How To Build Your Training With Running With Us
The Half Marathon Journey
Keeping your training in balance and enjoyable will ensure you arrive at race day fit, positive and having learnt loads about yourself, both physically and emotionally. Check out the Running With Us team’s top tips for building your training and ensuring you arrive at the start line on Sunday 8 March happy and healthy…
· Make sure you’re following a training plan that builds training in gradual increments but take ownership of it and change it to make it work for your lifestyle and fitness. Remember, you can always replace running with cross training to reduce the impact. 3-4 runs a week is a good aim for new runners and any additional cross training will really help boost your fitness.
· Quality is key as well as quantity. Whilst of course the volumes of your running will increase as the weeks go by, half marathon success isn’t just about the miles. Adding some controlled faster efforts into your running week can help speed up the rate of your progression.
· Including blocks of ‘controlled discomfort’ effort into one of your weekly runs will help build a stronger, bigger heart and get your mind used to pushing. Start with something simple like 5 x 3 minutes at a 3-4-word answer effort, building to 5 x 5 minutes, 5 x 6 minutes or even 3 x 10 minutes with a short 90-120s recovery.
· Fuel it right. Spending time thinking about your nutrition and adding as much variety as possible into your day to day diet will help you stay strong, energised and healthy by increasing your available energy and keeping your vitamins and minerals topped up. Unless there’s a clear medical reason to do so don’t exclude whole food groups from your diet. Carbohydrates from healthy, complex sources, protein with most meals and plenty of fruit and veg is the way to go.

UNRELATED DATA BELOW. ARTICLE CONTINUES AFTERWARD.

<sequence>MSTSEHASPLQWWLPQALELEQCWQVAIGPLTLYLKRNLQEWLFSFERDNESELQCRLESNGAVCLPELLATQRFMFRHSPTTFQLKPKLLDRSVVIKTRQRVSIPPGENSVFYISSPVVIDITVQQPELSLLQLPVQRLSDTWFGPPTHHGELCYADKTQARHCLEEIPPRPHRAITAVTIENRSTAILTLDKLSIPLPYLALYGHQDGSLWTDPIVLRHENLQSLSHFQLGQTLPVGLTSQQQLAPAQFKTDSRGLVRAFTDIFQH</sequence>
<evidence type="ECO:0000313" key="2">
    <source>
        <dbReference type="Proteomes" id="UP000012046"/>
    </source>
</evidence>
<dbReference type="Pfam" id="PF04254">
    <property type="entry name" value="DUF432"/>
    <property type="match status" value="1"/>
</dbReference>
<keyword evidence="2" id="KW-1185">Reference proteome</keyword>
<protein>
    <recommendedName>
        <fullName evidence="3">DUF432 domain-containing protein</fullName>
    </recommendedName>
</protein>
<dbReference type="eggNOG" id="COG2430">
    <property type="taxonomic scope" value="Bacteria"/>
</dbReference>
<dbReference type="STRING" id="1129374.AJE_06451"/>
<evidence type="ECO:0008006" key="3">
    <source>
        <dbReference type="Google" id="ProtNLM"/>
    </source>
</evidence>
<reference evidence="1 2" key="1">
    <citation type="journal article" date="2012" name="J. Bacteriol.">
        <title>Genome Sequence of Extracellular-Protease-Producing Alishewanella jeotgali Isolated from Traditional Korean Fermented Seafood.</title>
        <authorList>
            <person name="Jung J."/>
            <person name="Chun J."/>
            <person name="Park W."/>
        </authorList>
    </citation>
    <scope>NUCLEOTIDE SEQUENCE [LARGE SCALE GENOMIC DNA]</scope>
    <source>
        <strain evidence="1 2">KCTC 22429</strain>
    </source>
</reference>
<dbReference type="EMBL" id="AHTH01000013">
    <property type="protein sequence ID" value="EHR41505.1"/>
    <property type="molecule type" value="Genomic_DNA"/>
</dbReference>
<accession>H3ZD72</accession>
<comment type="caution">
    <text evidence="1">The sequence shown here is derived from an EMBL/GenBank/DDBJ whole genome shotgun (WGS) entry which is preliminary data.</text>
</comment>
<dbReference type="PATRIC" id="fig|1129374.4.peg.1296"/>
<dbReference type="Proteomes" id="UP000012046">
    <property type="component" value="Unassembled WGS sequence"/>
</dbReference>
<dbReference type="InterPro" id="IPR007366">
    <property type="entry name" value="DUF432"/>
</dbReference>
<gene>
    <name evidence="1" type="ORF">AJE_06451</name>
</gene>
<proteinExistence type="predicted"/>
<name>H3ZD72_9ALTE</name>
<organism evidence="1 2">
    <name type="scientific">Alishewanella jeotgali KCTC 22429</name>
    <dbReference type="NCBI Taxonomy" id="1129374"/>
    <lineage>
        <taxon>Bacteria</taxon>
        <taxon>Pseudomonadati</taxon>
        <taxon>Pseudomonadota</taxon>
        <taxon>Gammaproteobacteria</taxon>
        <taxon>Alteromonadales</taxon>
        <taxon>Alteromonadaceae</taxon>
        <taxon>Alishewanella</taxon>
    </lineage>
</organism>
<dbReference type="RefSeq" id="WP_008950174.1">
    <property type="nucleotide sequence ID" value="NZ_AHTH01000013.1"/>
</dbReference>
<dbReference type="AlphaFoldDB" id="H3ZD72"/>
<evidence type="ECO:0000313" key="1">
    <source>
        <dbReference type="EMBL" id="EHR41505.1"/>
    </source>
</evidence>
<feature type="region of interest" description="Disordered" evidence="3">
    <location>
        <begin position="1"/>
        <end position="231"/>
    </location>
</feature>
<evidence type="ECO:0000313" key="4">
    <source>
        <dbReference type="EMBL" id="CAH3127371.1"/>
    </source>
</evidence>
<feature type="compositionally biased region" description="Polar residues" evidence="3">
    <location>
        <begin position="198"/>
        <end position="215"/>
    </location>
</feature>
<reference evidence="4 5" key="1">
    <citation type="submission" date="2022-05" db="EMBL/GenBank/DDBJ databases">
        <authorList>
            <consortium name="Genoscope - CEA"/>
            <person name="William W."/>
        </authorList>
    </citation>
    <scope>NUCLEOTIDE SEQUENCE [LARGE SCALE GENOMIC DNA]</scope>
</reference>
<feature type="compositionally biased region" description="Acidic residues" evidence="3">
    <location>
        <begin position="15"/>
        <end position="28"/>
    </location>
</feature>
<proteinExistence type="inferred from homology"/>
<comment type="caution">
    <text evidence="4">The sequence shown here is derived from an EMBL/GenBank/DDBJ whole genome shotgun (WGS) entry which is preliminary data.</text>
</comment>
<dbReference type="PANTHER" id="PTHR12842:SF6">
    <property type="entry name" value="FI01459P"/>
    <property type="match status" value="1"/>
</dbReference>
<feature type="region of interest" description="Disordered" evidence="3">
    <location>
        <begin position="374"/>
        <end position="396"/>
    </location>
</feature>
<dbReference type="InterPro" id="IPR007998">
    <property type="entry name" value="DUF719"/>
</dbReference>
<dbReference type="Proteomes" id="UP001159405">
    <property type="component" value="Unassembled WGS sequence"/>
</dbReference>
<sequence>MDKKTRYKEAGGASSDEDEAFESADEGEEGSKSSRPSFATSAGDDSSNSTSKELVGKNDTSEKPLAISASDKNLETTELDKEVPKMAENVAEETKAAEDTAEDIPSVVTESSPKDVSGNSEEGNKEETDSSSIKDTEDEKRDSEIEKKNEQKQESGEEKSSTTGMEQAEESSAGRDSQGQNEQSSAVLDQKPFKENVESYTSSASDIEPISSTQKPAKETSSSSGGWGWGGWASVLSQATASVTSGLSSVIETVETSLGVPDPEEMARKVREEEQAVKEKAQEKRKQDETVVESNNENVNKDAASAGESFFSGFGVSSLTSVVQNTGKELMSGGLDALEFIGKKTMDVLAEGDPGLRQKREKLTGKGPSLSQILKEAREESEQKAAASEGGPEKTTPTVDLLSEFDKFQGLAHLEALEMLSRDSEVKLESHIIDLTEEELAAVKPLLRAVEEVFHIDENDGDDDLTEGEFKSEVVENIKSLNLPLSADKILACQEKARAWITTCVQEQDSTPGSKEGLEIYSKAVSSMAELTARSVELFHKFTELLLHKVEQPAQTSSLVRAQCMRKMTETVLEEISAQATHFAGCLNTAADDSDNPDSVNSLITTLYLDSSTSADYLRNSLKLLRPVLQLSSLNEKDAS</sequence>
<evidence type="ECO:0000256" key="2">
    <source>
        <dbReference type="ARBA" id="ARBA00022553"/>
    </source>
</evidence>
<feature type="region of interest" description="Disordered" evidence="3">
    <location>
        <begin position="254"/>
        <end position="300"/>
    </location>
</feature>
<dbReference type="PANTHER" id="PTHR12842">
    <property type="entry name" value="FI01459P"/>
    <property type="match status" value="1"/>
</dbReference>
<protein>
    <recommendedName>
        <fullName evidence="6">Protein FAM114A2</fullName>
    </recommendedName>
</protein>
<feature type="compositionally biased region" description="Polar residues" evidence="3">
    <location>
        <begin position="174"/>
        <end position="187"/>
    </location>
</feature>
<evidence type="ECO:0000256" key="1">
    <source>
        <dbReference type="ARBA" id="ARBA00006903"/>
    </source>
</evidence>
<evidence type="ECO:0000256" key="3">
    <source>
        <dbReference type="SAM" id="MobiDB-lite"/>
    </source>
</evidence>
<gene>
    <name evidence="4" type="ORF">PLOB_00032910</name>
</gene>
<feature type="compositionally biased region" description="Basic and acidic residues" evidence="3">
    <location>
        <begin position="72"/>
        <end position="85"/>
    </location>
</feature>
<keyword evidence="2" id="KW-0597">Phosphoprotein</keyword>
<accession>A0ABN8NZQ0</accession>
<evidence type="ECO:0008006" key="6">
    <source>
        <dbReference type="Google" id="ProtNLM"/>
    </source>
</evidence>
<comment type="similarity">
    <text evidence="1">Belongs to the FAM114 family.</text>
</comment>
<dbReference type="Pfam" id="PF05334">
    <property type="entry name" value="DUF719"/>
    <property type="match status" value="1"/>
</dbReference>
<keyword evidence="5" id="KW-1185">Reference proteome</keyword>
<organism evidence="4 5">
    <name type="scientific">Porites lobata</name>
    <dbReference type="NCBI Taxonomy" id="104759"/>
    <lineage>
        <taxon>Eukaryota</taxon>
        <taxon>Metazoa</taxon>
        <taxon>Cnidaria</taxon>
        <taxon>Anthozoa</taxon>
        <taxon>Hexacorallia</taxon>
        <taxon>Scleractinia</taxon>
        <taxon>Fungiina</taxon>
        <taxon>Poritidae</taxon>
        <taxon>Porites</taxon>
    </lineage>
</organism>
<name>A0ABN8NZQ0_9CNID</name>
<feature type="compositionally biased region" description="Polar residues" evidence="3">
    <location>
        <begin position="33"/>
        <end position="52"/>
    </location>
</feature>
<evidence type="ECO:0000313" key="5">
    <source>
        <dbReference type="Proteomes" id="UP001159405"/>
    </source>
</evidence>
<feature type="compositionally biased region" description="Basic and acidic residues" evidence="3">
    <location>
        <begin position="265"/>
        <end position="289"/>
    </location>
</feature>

· Try to keep a positive mindset! Training for any race is a journey and isn’t always a smooth, linear process. There will be runs that don’t go to plan, races where you don’t feel great and runs you will need to miss or change. As the weeks go by, focus on positive outcomes each week – it’s about what you DO complete, not what you don’t. Keep a training diary noting down 2-3 positives every week. In a few weeks you’ll have a bank of mindset boosting evidence of your progress.
· It’s all about balance. Your body gets fitter through stress and recovery. Training creates stress but it’s not until you recover that all the changes take place which will leave you fitter. Balance your training with recovery and you WILL get fitter. Try this: every 3-4 weeks include a lighter week of training, cutting back your volumes to allow your body a bit more adaptation time. Respect your rest days, your body will have your back!
· It’s a matter of dosage. Your training doesn’t sit in isolation – stress in your work, family or social life will impact on your ability to train and recover well. Keep an eye out for the warning signs of over training. You can monitor your day to day training readiness with an HRV app, watch for inconsistent sleep, regular small colds or niggles, or a loss in motivation.
· Your longest long run doesn’t need to be any longer than 1:45-2hrs in duration, regardless of the distance you hit. Any longer than this and you’ll end up overtraining. Even if you don’t hit over 13 miles, don’t panic! The accumulation of training is what gets you round, not just
your longest run. With threshold work included in your training, you will build the strength and endurance you need to finish.
Good luck and keep up the great work!